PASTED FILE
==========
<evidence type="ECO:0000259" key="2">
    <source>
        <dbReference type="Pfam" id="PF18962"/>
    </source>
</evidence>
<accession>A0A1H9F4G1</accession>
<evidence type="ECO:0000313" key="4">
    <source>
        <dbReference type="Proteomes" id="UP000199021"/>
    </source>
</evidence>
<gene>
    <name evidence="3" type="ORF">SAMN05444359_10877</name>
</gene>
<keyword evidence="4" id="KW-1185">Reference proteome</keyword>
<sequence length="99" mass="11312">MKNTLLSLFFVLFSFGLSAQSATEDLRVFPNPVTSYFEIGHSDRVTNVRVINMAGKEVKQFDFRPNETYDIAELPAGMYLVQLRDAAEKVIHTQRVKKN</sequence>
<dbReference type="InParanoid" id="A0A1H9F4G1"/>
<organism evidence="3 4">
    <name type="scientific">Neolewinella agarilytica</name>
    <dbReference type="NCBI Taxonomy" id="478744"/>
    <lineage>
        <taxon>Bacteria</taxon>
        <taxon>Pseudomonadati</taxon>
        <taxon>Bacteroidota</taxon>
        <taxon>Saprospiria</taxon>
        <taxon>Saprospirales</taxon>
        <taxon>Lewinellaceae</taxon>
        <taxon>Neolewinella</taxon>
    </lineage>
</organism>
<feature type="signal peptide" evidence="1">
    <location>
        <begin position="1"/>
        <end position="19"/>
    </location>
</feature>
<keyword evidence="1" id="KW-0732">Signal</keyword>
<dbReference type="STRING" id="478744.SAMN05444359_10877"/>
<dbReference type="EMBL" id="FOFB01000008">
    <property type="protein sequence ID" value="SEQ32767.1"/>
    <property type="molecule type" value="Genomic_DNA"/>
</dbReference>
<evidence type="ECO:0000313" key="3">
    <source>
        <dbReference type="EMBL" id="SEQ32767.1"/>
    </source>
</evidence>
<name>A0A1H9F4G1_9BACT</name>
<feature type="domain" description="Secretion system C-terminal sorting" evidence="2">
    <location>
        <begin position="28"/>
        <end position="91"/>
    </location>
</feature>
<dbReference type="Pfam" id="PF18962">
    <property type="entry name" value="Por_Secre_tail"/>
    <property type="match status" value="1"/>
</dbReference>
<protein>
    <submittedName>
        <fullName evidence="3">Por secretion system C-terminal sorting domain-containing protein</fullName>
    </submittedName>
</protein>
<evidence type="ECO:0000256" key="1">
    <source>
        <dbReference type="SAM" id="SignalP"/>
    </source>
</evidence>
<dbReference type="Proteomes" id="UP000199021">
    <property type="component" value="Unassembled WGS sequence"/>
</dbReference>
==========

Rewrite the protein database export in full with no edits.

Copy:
<evidence type="ECO:0000259" key="2">
    <source>
        <dbReference type="Pfam" id="PF18962"/>
    </source>
</evidence>
<accession>A0A1H9F4G1</accession>
<evidence type="ECO:0000313" key="4">
    <source>
        <dbReference type="Proteomes" id="UP000199021"/>
    </source>
</evidence>
<gene>
    <name evidence="3" type="ORF">SAMN05444359_10877</name>
</gene>
<keyword evidence="4" id="KW-1185">Reference proteome</keyword>
<sequence length="99" mass="11312">MKNTLLSLFFVLFSFGLSAQSATEDLRVFPNPVTSYFEIGHSDRVTNVRVINMAGKEVKQFDFRPNETYDIAELPAGMYLVQLRDAAEKVIHTQRVKKN</sequence>
<dbReference type="InParanoid" id="A0A1H9F4G1"/>
<organism evidence="3 4">
    <name type="scientific">Neolewinella agarilytica</name>
    <dbReference type="NCBI Taxonomy" id="478744"/>
    <lineage>
        <taxon>Bacteria</taxon>
        <taxon>Pseudomonadati</taxon>
        <taxon>Bacteroidota</taxon>
        <taxon>Saprospiria</taxon>
        <taxon>Saprospirales</taxon>
        <taxon>Lewinellaceae</taxon>
        <taxon>Neolewinella</taxon>
    </lineage>
</organism>
<feature type="signal peptide" evidence="1">
    <location>
        <begin position="1"/>
        <end position="19"/>
    </location>
</feature>
<keyword evidence="1" id="KW-0732">Signal</keyword>
<dbReference type="STRING" id="478744.SAMN05444359_10877"/>
<dbReference type="EMBL" id="FOFB01000008">
    <property type="protein sequence ID" value="SEQ32767.1"/>
    <property type="molecule type" value="Genomic_DNA"/>
</dbReference>
<evidence type="ECO:0000313" key="3">
    <source>
        <dbReference type="EMBL" id="SEQ32767.1"/>
    </source>
</evidence>
<name>A0A1H9F4G1_9BACT</name>
<feature type="domain" description="Secretion system C-terminal sorting" evidence="2">
    <location>
        <begin position="28"/>
        <end position="91"/>
    </location>
</feature>
<dbReference type="Pfam" id="PF18962">
    <property type="entry name" value="Por_Secre_tail"/>
    <property type="match status" value="1"/>
</dbReference>
<protein>
    <submittedName>
        <fullName evidence="3">Por secretion system C-terminal sorting domain-containing protein</fullName>
    </submittedName>
</protein>
<evidence type="ECO:0000256" key="1">
    <source>
        <dbReference type="SAM" id="SignalP"/>
    </source>
</evidence>
<dbReference type="Proteomes" id="UP000199021">
    <property type="component" value="Unassembled WGS sequence"/>
</dbReference>